Blog
About

83
views
0
recommends
+1 Recommend
0 collections
    4
    shares
      • Record: found
      • Abstract: found
      • Article: not found

      Protein supplementation augments the adaptive response of skeletal muscle to resistance-type exercise training: a meta-analysis.

      The American Journal of Clinical Nutrition

      Randomized Controlled Trials as Topic, Resistance Training, Dietary Supplements, administration & dosage, Humans, Muscle Development, Muscle Strength, Muscle, Skeletal, growth & development, metabolism, Aging, Dietary Proteins

      Read this article at

      ScienceOpenPublisherPubMed
      Bookmark
          There is no author summary for this article yet. Authors can add summaries to their articles on ScienceOpen to make them more accessible to a non-specialist audience.

          Abstract

          Protein ingestion after a single bout of resistance-type exercise stimulates net muscle protein accretion during acute postexercise recovery. Consequently, it is generally accepted that protein supplementation is required to maximize the adaptive response of the skeletal muscle to prolonged resistance-type exercise training. However, there is much discrepancy in the literature regarding the proposed benefits of protein supplementation during prolonged resistance-type exercise training in younger and older populations. The objective of the study was to define the efficacy of protein supplementation to augment the adaptive response of the skeletal muscle to prolonged resistance-type exercise training in younger and older populations. A systematic review of interventional evidence was performed through the use of a random-effects meta-analysis model. Data from the outcome variables fat-free mass (FFM), fat mass, type I and II muscle fiber cross-sectional area, and 1 repetition maximum (1-RM) leg press strength were collected from randomized controlled trials (RCTs) investigating the effect of dietary protein supplementation during prolonged (>6 wk) resistance-type exercise training. Data were included from 22 RCTs that included 680 subjects. Protein supplementation showed a positive effect for FFM (weighted mean difference: 0.69 kg; 95% CI: 0.47, 0.91 kg; P < 0.00001) and 1-RM leg press strength (weighted mean difference: 13.5 kg; 95% CI: 6.4, 20.7 kg; P < 0.005) compared with a placebo after prolonged resistance-type exercise training in younger and older subjects. Protein supplementation increases muscle mass and strength gains during prolonged resistance-type exercise training in both younger and older subjects.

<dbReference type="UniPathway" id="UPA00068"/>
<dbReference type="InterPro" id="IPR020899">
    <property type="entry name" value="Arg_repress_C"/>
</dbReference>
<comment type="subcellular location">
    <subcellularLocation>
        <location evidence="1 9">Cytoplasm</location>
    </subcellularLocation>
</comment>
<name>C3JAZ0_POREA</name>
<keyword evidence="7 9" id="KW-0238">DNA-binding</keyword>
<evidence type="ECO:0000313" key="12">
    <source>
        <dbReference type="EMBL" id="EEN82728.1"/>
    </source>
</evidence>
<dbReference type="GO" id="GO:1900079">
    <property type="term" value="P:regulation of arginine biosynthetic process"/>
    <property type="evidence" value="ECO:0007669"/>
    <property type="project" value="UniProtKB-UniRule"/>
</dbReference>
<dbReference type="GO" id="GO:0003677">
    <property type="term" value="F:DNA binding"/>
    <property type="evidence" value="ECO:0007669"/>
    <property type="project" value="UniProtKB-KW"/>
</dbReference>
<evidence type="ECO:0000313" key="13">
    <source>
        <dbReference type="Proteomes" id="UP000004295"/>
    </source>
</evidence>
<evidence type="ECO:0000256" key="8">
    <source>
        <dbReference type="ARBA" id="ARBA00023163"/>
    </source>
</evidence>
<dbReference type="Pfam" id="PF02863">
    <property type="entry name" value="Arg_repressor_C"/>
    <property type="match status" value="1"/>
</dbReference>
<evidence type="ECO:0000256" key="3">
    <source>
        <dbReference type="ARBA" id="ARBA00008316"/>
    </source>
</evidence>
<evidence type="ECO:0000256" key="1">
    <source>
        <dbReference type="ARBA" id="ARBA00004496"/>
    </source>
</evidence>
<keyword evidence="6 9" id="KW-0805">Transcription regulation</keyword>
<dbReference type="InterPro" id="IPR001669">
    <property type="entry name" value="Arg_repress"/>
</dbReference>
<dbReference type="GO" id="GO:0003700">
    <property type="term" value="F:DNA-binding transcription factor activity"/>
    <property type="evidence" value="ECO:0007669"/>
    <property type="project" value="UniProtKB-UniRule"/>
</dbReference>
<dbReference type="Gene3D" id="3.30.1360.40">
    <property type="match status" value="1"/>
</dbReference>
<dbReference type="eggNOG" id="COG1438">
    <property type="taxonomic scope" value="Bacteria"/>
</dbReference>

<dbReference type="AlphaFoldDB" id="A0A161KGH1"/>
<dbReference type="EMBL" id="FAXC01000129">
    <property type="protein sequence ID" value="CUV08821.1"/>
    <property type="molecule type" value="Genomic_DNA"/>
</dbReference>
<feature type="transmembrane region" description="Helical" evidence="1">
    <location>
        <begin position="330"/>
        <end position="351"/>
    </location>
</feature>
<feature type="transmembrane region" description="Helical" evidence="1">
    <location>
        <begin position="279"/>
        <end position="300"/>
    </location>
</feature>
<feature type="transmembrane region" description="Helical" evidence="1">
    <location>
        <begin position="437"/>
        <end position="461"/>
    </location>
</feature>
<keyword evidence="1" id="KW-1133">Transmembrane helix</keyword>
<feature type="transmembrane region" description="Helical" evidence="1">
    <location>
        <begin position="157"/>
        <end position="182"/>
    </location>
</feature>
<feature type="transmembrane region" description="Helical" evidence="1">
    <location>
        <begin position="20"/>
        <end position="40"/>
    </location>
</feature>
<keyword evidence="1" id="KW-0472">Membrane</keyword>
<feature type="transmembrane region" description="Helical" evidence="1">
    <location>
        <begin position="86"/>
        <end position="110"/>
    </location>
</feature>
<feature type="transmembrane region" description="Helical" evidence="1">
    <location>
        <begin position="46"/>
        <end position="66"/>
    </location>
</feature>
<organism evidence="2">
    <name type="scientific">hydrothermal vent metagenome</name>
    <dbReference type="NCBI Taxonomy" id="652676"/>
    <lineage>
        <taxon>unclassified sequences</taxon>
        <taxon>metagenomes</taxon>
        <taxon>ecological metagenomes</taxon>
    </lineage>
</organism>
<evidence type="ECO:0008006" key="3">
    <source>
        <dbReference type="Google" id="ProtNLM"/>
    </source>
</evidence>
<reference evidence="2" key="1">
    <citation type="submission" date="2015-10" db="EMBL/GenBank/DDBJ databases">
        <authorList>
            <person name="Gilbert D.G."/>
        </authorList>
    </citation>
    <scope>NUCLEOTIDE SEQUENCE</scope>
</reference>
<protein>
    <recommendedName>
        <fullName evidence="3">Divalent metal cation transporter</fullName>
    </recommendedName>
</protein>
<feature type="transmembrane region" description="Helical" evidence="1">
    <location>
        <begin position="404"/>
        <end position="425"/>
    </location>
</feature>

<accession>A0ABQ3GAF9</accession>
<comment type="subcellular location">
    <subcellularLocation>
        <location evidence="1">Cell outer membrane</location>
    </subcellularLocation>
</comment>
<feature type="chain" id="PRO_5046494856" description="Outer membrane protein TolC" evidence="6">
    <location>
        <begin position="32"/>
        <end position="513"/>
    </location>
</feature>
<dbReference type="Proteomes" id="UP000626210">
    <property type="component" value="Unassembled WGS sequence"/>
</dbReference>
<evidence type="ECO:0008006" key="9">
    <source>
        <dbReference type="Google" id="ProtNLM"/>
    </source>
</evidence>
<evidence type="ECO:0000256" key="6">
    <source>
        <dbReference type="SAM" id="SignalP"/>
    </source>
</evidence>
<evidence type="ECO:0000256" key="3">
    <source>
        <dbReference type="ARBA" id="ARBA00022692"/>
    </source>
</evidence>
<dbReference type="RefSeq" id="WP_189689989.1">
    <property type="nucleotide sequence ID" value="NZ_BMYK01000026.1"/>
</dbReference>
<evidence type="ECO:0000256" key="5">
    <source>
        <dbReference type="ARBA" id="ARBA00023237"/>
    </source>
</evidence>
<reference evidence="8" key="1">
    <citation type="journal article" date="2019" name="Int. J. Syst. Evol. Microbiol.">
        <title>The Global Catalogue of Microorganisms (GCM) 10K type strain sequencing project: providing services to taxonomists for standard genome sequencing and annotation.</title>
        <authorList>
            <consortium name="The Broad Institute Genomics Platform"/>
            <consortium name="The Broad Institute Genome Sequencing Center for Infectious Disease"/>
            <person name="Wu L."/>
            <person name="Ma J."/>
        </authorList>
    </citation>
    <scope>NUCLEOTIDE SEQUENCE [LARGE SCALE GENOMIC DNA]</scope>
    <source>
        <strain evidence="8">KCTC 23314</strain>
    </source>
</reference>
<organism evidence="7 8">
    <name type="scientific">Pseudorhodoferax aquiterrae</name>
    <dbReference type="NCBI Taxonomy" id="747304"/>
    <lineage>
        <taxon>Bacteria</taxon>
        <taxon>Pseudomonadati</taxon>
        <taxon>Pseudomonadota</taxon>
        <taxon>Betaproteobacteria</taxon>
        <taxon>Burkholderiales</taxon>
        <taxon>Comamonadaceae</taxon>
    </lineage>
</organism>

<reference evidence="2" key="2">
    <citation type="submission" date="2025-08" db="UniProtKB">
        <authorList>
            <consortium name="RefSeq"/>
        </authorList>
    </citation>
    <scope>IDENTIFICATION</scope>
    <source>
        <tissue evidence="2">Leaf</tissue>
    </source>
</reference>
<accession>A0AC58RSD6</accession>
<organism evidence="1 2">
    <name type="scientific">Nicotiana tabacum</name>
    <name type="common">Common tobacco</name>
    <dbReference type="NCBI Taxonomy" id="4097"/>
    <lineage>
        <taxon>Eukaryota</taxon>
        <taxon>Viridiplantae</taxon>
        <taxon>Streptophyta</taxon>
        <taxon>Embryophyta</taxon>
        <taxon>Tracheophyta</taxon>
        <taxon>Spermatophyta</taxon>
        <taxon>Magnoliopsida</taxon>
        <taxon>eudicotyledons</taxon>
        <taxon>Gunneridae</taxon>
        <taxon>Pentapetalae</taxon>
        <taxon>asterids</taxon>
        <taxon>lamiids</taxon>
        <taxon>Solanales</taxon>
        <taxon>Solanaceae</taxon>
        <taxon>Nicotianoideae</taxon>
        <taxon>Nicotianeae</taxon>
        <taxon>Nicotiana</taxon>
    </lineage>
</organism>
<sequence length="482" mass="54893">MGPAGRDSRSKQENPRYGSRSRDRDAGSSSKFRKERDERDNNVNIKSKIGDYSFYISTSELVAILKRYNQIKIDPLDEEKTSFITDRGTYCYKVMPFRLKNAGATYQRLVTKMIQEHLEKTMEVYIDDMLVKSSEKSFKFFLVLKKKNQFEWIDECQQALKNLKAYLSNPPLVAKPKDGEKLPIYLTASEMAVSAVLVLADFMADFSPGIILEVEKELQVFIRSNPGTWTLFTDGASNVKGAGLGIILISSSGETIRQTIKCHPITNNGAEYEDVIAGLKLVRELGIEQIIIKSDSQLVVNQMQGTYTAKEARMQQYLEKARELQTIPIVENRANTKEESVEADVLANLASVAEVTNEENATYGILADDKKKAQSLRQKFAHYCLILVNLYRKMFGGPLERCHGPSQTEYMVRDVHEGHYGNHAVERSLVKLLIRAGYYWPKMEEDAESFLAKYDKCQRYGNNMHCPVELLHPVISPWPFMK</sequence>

Related collections

          Author and article information

          Journal
          10.3945/ajcn.112.037556
          23134885

          Comments

          Comment on this article